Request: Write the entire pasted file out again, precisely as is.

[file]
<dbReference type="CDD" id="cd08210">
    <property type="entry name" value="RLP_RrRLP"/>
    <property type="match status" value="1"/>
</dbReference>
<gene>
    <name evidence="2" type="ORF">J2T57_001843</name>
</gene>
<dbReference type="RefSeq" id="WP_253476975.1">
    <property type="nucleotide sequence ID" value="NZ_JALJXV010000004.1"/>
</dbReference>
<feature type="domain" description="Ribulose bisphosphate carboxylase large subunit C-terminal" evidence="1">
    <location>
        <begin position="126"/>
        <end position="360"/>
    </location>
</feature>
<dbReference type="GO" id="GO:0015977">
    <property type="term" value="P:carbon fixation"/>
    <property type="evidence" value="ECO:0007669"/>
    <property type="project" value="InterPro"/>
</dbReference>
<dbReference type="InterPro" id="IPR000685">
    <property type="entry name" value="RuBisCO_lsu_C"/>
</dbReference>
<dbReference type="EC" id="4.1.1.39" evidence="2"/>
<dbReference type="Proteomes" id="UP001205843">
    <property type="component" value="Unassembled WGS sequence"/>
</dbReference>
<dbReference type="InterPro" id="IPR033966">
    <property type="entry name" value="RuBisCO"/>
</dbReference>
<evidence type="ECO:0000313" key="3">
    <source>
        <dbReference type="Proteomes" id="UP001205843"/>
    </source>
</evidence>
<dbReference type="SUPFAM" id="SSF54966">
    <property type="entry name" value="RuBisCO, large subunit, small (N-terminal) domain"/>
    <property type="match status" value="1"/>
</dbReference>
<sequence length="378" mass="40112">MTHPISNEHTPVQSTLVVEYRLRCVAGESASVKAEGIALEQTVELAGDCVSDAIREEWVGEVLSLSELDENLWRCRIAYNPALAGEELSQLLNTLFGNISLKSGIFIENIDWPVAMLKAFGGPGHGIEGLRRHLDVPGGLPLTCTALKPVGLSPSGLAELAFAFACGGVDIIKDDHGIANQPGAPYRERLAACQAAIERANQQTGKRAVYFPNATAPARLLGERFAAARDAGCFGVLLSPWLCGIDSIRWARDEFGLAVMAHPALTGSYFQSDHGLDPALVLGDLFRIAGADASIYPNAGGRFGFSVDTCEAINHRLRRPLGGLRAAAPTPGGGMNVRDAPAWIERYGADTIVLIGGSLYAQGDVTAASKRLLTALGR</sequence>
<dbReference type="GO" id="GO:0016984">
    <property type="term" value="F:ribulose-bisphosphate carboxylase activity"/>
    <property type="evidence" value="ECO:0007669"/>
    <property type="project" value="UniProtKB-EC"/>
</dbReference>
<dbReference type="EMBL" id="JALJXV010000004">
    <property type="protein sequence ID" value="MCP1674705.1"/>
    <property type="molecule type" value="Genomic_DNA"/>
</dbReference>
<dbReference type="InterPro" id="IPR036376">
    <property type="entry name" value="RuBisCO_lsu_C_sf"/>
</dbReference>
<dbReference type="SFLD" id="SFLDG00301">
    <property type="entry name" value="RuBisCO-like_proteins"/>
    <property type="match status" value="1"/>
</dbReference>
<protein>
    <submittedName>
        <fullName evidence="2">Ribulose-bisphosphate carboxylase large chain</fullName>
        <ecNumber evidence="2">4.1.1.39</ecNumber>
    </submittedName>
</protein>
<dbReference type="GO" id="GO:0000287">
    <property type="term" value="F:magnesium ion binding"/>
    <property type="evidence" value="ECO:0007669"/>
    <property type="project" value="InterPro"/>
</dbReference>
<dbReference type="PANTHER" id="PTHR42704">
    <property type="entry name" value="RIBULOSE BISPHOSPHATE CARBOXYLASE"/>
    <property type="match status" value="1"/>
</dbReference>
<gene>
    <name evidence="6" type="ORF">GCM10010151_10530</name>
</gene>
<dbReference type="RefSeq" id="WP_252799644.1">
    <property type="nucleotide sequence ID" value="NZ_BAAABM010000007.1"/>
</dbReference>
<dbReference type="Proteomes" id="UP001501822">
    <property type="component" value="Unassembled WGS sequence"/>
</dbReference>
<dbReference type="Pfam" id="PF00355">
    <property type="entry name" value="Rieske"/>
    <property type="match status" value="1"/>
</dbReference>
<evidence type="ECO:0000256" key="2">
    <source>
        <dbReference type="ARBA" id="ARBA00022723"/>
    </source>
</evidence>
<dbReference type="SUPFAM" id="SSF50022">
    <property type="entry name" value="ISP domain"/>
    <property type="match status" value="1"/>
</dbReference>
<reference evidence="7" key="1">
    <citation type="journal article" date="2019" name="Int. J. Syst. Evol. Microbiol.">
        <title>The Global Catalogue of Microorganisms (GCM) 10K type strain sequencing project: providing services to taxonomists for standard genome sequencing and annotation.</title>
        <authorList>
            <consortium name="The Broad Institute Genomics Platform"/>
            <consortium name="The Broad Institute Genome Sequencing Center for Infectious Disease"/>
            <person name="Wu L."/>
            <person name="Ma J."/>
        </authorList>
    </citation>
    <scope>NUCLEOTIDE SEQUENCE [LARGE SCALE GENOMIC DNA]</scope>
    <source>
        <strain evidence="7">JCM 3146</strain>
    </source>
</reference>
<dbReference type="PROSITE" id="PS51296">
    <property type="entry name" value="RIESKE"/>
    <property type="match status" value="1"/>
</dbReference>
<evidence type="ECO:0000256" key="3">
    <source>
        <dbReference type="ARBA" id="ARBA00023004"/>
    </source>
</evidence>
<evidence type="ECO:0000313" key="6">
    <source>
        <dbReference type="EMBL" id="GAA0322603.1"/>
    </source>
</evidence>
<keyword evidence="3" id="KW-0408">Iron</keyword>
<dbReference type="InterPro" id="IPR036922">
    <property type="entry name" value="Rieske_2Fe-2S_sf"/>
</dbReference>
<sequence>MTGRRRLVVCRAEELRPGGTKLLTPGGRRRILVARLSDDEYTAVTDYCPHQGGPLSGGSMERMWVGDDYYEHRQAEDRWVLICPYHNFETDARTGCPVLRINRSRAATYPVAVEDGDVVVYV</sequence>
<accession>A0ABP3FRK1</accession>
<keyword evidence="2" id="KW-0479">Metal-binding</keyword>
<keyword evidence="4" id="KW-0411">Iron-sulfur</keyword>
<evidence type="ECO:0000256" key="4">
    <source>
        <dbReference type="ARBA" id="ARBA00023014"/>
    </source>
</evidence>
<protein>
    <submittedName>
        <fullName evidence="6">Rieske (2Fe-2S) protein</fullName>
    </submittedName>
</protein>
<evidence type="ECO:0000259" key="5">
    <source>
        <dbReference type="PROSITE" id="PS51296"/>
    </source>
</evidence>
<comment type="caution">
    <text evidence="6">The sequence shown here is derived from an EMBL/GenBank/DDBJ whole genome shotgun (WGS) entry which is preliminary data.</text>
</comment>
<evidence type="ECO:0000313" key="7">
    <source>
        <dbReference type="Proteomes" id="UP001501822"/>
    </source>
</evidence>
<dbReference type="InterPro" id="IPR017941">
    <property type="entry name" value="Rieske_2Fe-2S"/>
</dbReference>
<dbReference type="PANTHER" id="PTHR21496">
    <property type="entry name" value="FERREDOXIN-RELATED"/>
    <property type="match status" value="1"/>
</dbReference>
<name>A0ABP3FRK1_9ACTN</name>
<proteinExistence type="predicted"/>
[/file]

<dbReference type="CDD" id="cd08210">
    <property type="entry name" value="RLP_RrRLP"/>
    <property type="match status" value="1"/>
</dbReference>
<gene>
    <name evidence="2" type="ORF">J2T57_001843</name>
</gene>
<dbReference type="RefSeq" id="WP_253476975.1">
    <property type="nucleotide sequence ID" value="NZ_JALJXV010000004.1"/>
</dbReference>
<feature type="domain" description="Ribulose bisphosphate carboxylase large subunit C-terminal" evidence="1">
    <location>
        <begin position="126"/>
        <end position="360"/>
    </location>
</feature>
<dbReference type="GO" id="GO:0015977">
    <property type="term" value="P:carbon fixation"/>
    <property type="evidence" value="ECO:0007669"/>
    <property type="project" value="InterPro"/>
</dbReference>
<dbReference type="InterPro" id="IPR000685">
    <property type="entry name" value="RuBisCO_lsu_C"/>
</dbReference>
<dbReference type="EC" id="4.1.1.39" evidence="2"/>
<dbReference type="Proteomes" id="UP001205843">
    <property type="component" value="Unassembled WGS sequence"/>
</dbReference>
<dbReference type="InterPro" id="IPR033966">
    <property type="entry name" value="RuBisCO"/>
</dbReference>
<evidence type="ECO:0000313" key="3">
    <source>
        <dbReference type="Proteomes" id="UP001205843"/>
    </source>
</evidence>
<dbReference type="SUPFAM" id="SSF54966">
    <property type="entry name" value="RuBisCO, large subunit, small (N-terminal) domain"/>
    <property type="match status" value="1"/>
</dbReference>
<sequence length="378" mass="40112">MTHPISNEHTPVQSTLVVEYRLRCVAGESASVKAEGIALEQTVELAGDCVSDAIREEWVGEVLSLSELDENLWRCRIAYNPALAGEELSQLLNTLFGNISLKSGIFIENIDWPVAMLKAFGGPGHGIEGLRRHLDVPGGLPLTCTALKPVGLSPSGLAELAFAFACGGVDIIKDDHGIANQPGAPYRERLAACQAAIERANQQTGKRAVYFPNATAPARLLGERFAAARDAGCFGVLLSPWLCGIDSIRWARDEFGLAVMAHPALTGSYFQSDHGLDPALVLGDLFRIAGADASIYPNAGGRFGFSVDTCEAINHRLRRPLGGLRAAAPTPGGGMNVRDAPAWIERYGADTIVLIGGSLYAQGDVTAASKRLLTALGR</sequence>
<dbReference type="GO" id="GO:0016984">
    <property type="term" value="F:ribulose-bisphosphate carboxylase activity"/>
    <property type="evidence" value="ECO:0007669"/>
    <property type="project" value="UniProtKB-EC"/>
</dbReference>
<dbReference type="EMBL" id="JALJXV010000004">
    <property type="protein sequence ID" value="MCP1674705.1"/>
    <property type="molecule type" value="Genomic_DNA"/>
</dbReference>
<dbReference type="InterPro" id="IPR036376">
    <property type="entry name" value="RuBisCO_lsu_C_sf"/>
</dbReference>
<dbReference type="SFLD" id="SFLDG00301">
    <property type="entry name" value="RuBisCO-like_proteins"/>
    <property type="match status" value="1"/>
</dbReference>
<protein>
    <submittedName>
        <fullName evidence="2">Ribulose-bisphosphate carboxylase large chain</fullName>
        <ecNumber evidence="2">4.1.1.39</ecNumber>
    </submittedName>
</protein>
<dbReference type="GO" id="GO:0000287">
    <property type="term" value="F:magnesium ion binding"/>
    <property type="evidence" value="ECO:0007669"/>
    <property type="project" value="InterPro"/>
</dbReference>
<dbReference type="PANTHER" id="PTHR42704">
    <property type="entry name" value="RIBULOSE BISPHOSPHATE CARBOXYLASE"/>
    <property type="match status" value="1"/>
</dbReference>
<gene>
    <name evidence="6" type="ORF">GCM10010151_10530</name>
</gene>
<dbReference type="RefSeq" id="WP_252799644.1">
    <property type="nucleotide sequence ID" value="NZ_BAAABM010000007.1"/>
</dbReference>
<dbReference type="Proteomes" id="UP001501822">
    <property type="component" value="Unassembled WGS sequence"/>
</dbReference>
<dbReference type="Pfam" id="PF00355">
    <property type="entry name" value="Rieske"/>
    <property type="match status" value="1"/>
</dbReference>
<evidence type="ECO:0000256" key="2">
    <source>
        <dbReference type="ARBA" id="ARBA00022723"/>
    </source>
</evidence>
<dbReference type="SUPFAM" id="SSF50022">
    <property type="entry name" value="ISP domain"/>
    <property type="match status" value="1"/>
</dbReference>
<reference evidence="7" key="1">
    <citation type="journal article" date="2019" name="Int. J. Syst. Evol. Microbiol.">
        <title>The Global Catalogue of Microorganisms (GCM) 10K type strain sequencing project: providing services to taxonomists for standard genome sequencing and annotation.</title>
        <authorList>
            <consortium name="The Broad Institute Genomics Platform"/>
            <consortium name="The Broad Institute Genome Sequencing Center for Infectious Disease"/>
            <person name="Wu L."/>
            <person name="Ma J."/>
        </authorList>
    </citation>
    <scope>NUCLEOTIDE SEQUENCE [LARGE SCALE GENOMIC DNA]</scope>
    <source>
        <strain evidence="7">JCM 3146</strain>
    </source>
</reference>
<dbReference type="PROSITE" id="PS51296">
    <property type="entry name" value="RIESKE"/>
    <property type="match status" value="1"/>
</dbReference>
<evidence type="ECO:0000256" key="3">
    <source>
        <dbReference type="ARBA" id="ARBA00023004"/>
    </source>
</evidence>
<evidence type="ECO:0000313" key="6">
    <source>
        <dbReference type="EMBL" id="GAA0322603.1"/>
    </source>
</evidence>
<keyword evidence="3" id="KW-0408">Iron</keyword>
<dbReference type="InterPro" id="IPR036922">
    <property type="entry name" value="Rieske_2Fe-2S_sf"/>
</dbReference>
<sequence>MTGRRRLVVCRAEELRPGGTKLLTPGGRRRILVARLSDDEYTAVTDYCPHQGGPLSGGSMERMWVGDDYYEHRQAEDRWVLICPYHNFETDARTGCPVLRINRSRAATYPVAVEDGDVVVYV</sequence>
<accession>A0ABP3FRK1</accession>
<keyword evidence="2" id="KW-0479">Metal-binding</keyword>
<keyword evidence="4" id="KW-0411">Iron-sulfur</keyword>
<evidence type="ECO:0000256" key="4">
    <source>
        <dbReference type="ARBA" id="ARBA00023014"/>
    </source>
</evidence>
<protein>
    <submittedName>
        <fullName evidence="6">Rieske (2Fe-2S) protein</fullName>
    </submittedName>
</protein>
<evidence type="ECO:0000259" key="5">
    <source>
        <dbReference type="PROSITE" id="PS51296"/>
    </source>
</evidence>
<comment type="caution">
    <text evidence="6">The sequence shown here is derived from an EMBL/GenBank/DDBJ whole genome shotgun (WGS) entry which is preliminary data.</text>
</comment>
<evidence type="ECO:0000313" key="7">
    <source>
        <dbReference type="Proteomes" id="UP001501822"/>
    </source>
</evidence>
<dbReference type="InterPro" id="IPR017941">
    <property type="entry name" value="Rieske_2Fe-2S"/>
</dbReference>
<dbReference type="PANTHER" id="PTHR21496">
    <property type="entry name" value="FERREDOXIN-RELATED"/>
    <property type="match status" value="1"/>
</dbReference>
<name>A0ABP3FRK1_9ACTN</name>
<proteinExistence type="predicted"/>